Back in Bodak: On Cardi B, Vulgarity, and Feminism
Said little bitch, you can’t fuck with me
If you wanted to
Belcalis Almanzar comes out guns, or rather, tongue blazing in the opening bars of her triple-platinum hit single “Bodak Yellow.” She raps with a rich timbre, accenting almost every word with distinctly Bronx-ese elocution. Almanzar’s savvy cadence is engineered with catchphrase after catchphrase, short, choppy lines not too complex but not too simple as to be forgettable.
With “Bodak Yellow,” the 24-year-old better known by her professional handle, Cardi B, penned herself into history books. In a staggeringly short period of time, Cardi found herself No. 1 on the Billboard charts and in conversation with female hip hop powerhouses Lauryn Hill, Missy Elliot, Lil’ Kim and Nicki Minaj. According to Billboard, Cardi is the first solo woman rapper to top the charts since Hill’s 1998 hit “Doo Wop (That Thing).”
While it may seem premature to evaluate the scope of her achievements so early in her career and before she’s had the chance to shake the “one-hit-wonder” label, Cardi’s milestone is groundbreaking in that she has mastered the formula for success in the internet-age.
I’ll let him do what he want // He buy me Yves Saint Laurent
No matter the platform, words have always been Cardi’s weapon of choice. Not coincidentally, “Bodak Yellow” is like one of her famed Instagram clips musicalized: self-aware, sharp-tongued, braggadocious, and as always, deathly savage.
For Cardi B, her unapologetic vulgarity and endearing flamboyancy have been instrumental to her rise. Cardi’s more than 13.4 million-strong “Bardi Gang” on and off Instagram considers her the quintessential homegirl: relatable, casually wise, and refreshingly brash.
Back in 2013 during her stripper days, Cardi started recording herself riffing on anything from fuckboys to her near-death experience from butt injections. “You fucked it? You liked it? Okay, then you’re my man and I’m your girl,” she says in one of many videos where she imparts no-nonsense advice to her social media posse. If a man offers to buy you a car, take the car. On her account, Cardi preaches her brand of feminism founded on taking advantage of opportunities, or in street vocabulary, hustling.
“Ever since I started using men, I feel so goddam powerful,” she says.
With a penchant for broaching taboo topics like sex, money, and power, Cardi asserts herself among rap queens like Salt-N-Pepa who have consciously taken control of female sexuality from their male counterparts. Facing criticisms of everything from her promiscuity to her lack of intellectualism, Cardi has reinvigorated the state of women in hip hop.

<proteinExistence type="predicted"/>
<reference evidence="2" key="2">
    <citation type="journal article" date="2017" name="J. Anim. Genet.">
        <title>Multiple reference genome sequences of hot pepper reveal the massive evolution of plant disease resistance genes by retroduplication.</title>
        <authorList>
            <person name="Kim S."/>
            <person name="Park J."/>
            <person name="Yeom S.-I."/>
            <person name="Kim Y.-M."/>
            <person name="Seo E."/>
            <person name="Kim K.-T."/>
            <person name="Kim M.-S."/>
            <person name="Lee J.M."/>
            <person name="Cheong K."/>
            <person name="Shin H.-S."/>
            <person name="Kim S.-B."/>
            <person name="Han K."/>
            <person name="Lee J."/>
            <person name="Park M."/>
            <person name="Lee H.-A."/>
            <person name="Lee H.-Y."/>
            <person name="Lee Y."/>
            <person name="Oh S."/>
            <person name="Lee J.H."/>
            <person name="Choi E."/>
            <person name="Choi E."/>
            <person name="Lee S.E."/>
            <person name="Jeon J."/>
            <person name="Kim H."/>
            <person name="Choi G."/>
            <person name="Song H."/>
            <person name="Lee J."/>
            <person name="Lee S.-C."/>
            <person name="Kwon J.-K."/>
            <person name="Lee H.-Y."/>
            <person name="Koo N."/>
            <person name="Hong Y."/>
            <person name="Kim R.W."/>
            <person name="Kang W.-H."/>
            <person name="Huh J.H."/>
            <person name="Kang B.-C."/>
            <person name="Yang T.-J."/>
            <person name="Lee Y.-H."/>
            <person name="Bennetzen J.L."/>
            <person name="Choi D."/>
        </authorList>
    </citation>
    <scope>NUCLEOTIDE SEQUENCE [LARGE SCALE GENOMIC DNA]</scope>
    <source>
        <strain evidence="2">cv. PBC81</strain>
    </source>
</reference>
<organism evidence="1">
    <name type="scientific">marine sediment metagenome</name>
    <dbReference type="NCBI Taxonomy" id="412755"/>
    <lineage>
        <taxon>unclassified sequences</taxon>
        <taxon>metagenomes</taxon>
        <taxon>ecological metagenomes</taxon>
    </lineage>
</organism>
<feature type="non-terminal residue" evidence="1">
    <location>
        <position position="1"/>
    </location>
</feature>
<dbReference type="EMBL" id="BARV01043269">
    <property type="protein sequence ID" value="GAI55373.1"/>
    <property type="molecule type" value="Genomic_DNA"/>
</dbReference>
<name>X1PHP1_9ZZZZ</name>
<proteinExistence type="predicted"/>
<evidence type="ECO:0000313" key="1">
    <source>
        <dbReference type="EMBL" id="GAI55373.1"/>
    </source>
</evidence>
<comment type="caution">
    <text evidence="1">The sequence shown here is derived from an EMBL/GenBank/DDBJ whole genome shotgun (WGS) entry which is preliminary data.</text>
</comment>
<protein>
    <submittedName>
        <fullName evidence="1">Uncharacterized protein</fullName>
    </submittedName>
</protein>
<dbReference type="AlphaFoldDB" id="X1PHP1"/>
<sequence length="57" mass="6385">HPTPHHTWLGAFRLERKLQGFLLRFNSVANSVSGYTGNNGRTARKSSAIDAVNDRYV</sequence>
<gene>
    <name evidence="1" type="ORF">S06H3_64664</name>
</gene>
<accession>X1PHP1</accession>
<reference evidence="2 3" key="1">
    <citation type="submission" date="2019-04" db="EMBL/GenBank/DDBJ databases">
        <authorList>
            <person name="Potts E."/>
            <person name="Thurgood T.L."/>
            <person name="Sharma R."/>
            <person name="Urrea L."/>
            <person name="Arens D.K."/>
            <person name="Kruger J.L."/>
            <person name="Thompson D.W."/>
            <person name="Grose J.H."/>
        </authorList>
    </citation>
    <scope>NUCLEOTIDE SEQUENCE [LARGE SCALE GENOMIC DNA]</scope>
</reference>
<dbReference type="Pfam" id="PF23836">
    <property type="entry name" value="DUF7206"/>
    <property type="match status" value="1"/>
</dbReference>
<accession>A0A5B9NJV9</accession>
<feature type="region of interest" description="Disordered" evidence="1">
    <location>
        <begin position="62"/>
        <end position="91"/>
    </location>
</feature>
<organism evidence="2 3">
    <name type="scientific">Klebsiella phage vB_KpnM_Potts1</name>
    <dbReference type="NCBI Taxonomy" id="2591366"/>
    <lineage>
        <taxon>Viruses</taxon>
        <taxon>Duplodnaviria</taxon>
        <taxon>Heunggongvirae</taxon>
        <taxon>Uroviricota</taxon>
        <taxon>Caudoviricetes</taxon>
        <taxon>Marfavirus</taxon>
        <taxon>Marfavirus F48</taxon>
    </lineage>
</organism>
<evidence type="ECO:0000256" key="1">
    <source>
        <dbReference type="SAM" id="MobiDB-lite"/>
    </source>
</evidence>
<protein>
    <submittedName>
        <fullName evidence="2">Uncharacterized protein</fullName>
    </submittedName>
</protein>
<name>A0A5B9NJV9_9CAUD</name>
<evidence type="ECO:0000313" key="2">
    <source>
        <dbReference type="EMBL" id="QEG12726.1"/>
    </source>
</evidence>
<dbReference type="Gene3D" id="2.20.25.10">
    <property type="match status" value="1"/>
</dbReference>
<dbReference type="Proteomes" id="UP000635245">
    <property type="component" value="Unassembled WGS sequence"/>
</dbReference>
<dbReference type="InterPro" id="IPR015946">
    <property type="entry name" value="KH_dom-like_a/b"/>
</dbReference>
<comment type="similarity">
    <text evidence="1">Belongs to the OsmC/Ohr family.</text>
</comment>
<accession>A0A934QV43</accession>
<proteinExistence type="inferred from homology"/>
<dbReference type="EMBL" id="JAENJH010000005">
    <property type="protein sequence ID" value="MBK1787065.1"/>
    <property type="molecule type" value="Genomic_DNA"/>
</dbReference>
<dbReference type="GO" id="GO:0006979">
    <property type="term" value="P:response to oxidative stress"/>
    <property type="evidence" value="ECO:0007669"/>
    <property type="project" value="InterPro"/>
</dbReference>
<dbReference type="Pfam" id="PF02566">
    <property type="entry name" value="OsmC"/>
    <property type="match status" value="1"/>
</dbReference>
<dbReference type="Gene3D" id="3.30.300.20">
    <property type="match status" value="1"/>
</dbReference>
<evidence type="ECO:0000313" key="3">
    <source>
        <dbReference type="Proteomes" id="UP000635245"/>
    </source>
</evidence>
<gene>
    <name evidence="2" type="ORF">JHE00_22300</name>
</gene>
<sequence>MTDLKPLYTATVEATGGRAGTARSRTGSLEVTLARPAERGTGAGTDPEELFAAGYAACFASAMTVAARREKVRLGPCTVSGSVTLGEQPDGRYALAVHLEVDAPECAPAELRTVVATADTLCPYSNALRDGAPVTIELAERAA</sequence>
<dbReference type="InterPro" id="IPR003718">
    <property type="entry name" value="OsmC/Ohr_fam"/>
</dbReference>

Look, I don’t dance now // I make money moves
With a fairy-tale career arc from stripper to reality TV star on VH1’s Love and Hip Hop to platinum artist, Cardi B defied skeptics who deemed her Instagram celebrity status and dancer-past as disposable fame.
But to the naysayers, she tells it how it is. Speaking to Vibe’s Marjua Estevez, Cardi reveals that stripping put an end to days spent hungry and depressed in an unhealthy relationship when she was reliant on the ex-boyfriend for a roof over her head.
“I’m not gonna lie and I’m not gonna ever hate on the game, but it paid my bills,” she says. “It also lifted my spirits when I needed some lifting. Yes, went through a lot of sh*t. But I made a lot of money doing it, and there were times when being at the strip club was better than the alternative.”
By being open about past abusive relationships and presenting the strip club as place where women take control of their lives to escape their burdens, Cardi changes the relationship between feminism and sex.
“That shit really make you feel powerful,” she declares in a different interview for a New York Magazine cover story. “It’s the power of the pussy. It’s just like you’ve got to finesse it.”
Cardi simultaneously pays homage to and separates herself from her predecessors by remixing Lil’ Kim’s 90’s gangster-rap legacy without the role powerful men played to mold and exploit her sexuality with Minaj’s entrepreneurial and carefully-plotted branding. In short, Cardi B is, and always has been, in control.
My pussy feel like a lake // He wanna swim with his face
As a boys club, the highly misogynistic world of rap forces female rappers to compete with the aggression of stereotypical masculinity while exuding femininity and sex appeal.
“The history of hip-hop has always been male-dominated,” says Margaret Lee ’19, manager of BROADScast, a radio show run by the women of Broad Recognition, an online feminist publication at Yale. “it’s always been an outlet for frustration and rebellion and women are rarely seen as those kinds of voices especially coming out of the Bronx in the late 70s and early 80s. Activism during that time was not female-centric.”
With “Bodak Yellow,” Cardi doesn’t just put a playful, personal spin on Kodak Black’s “No Flockin”; she transforms an indicted sex offender’s beat into a feminist anthem that makes it acceptable for women to talk about power. In typical fashion of pop culture figures on social media, Cardi emphasizes the forceful conflation of sex and wealth in hip hop by dedicating multiple consecutive posts to her flashy jewels or designer footwear.
These expensive, these is red bottoms // These is bloody shoes // Hit the store, I can get ’em both // I don’t wanna choose
Honestly, don’t give a fuck // ‘Bout who ain’t fond of me // Dropped two mixtapes in six months // What bitch working as hard as me?
Cardi’s charm is in her arrogance and fearlessness, attributes that have allowed her avoid being overshadowed by the men in the industry thus far. Her defiance and love for belittling those who have underestimated her make her someone to root for.